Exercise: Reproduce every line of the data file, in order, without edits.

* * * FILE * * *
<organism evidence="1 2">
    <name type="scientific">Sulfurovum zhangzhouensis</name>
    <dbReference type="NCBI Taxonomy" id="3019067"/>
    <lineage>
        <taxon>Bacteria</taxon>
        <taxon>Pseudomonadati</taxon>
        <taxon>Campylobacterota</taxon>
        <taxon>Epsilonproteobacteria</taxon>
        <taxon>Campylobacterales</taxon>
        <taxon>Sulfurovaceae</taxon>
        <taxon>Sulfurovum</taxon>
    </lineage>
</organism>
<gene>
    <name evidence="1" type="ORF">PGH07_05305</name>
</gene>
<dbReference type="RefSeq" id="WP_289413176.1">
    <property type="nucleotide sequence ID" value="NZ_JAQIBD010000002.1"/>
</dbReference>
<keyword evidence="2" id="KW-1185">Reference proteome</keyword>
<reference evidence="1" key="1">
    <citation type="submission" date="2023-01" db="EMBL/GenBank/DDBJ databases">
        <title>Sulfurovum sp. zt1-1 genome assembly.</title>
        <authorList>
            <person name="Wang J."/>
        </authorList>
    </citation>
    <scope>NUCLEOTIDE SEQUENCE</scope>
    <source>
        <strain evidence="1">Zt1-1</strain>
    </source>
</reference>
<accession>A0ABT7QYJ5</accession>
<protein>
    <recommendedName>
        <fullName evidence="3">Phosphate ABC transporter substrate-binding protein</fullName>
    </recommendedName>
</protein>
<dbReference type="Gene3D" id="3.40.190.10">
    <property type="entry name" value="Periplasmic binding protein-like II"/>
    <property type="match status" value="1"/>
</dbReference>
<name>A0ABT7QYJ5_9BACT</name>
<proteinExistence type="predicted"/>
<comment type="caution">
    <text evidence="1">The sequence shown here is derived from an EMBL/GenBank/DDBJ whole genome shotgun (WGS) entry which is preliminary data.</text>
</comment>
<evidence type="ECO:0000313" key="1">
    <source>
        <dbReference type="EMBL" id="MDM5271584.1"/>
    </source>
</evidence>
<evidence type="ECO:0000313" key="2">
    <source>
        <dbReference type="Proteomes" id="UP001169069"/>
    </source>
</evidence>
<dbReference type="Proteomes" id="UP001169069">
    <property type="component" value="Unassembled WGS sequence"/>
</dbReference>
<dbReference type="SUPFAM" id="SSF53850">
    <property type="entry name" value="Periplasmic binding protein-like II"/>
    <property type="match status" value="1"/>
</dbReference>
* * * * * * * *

<organism evidence="1 2">
    <name type="scientific">Sulfurovum zhangzhouensis</name>
    <dbReference type="NCBI Taxonomy" id="3019067"/>
    <lineage>
        <taxon>Bacteria</taxon>
        <taxon>Pseudomonadati</taxon>
        <taxon>Campylobacterota</taxon>
        <taxon>Epsilonproteobacteria</taxon>
        <taxon>Campylobacterales</taxon>
        <taxon>Sulfurovaceae</taxon>
        <taxon>Sulfurovum</taxon>
    </lineage>
</organism>
<gene>
    <name evidence="1" type="ORF">PGH07_05305</name>
</gene>
<dbReference type="RefSeq" id="WP_289413176.1">
    <property type="nucleotide sequence ID" value="NZ_JAQIBD010000002.1"/>
</dbReference>
<keyword evidence="2" id="KW-1185">Reference proteome</keyword>
<reference evidence="1" key="1">
    <citation type="submission" date="2023-01" db="EMBL/GenBank/DDBJ databases">
        <title>Sulfurovum sp. zt1-1 genome assembly.</title>
        <authorList>
            <person name="Wang J."/>
        </authorList>
    </citation>
    <scope>NUCLEOTIDE SEQUENCE</scope>
    <source>
        <strain evidence="1">Zt1-1</strain>
    </source>
</reference>
<accession>A0ABT7QYJ5</accession>
<protein>
    <recommendedName>
        <fullName evidence="3">Phosphate ABC transporter substrate-binding protein</fullName>
    </recommendedName>
</protein>
<dbReference type="Gene3D" id="3.40.190.10">
    <property type="entry name" value="Periplasmic binding protein-like II"/>
    <property type="match status" value="1"/>
</dbReference>
<name>A0ABT7QYJ5_9BACT</name>
<proteinExistence type="predicted"/>
<comment type="caution">
    <text evidence="1">The sequence shown here is derived from an EMBL/GenBank/DDBJ whole genome shotgun (WGS) entry which is preliminary data.</text>
</comment>
<evidence type="ECO:0000313" key="1">
    <source>
        <dbReference type="EMBL" id="MDM5271584.1"/>
    </source>
</evidence>
<evidence type="ECO:0000313" key="2">
    <source>
        <dbReference type="Proteomes" id="UP001169069"/>
    </source>
</evidence>
<dbReference type="Proteomes" id="UP001169069">
    <property type="component" value="Unassembled WGS sequence"/>
</dbReference>
<dbReference type="SUPFAM" id="SSF53850">
    <property type="entry name" value="Periplasmic binding protein-like II"/>
    <property type="match status" value="1"/>
</dbReference>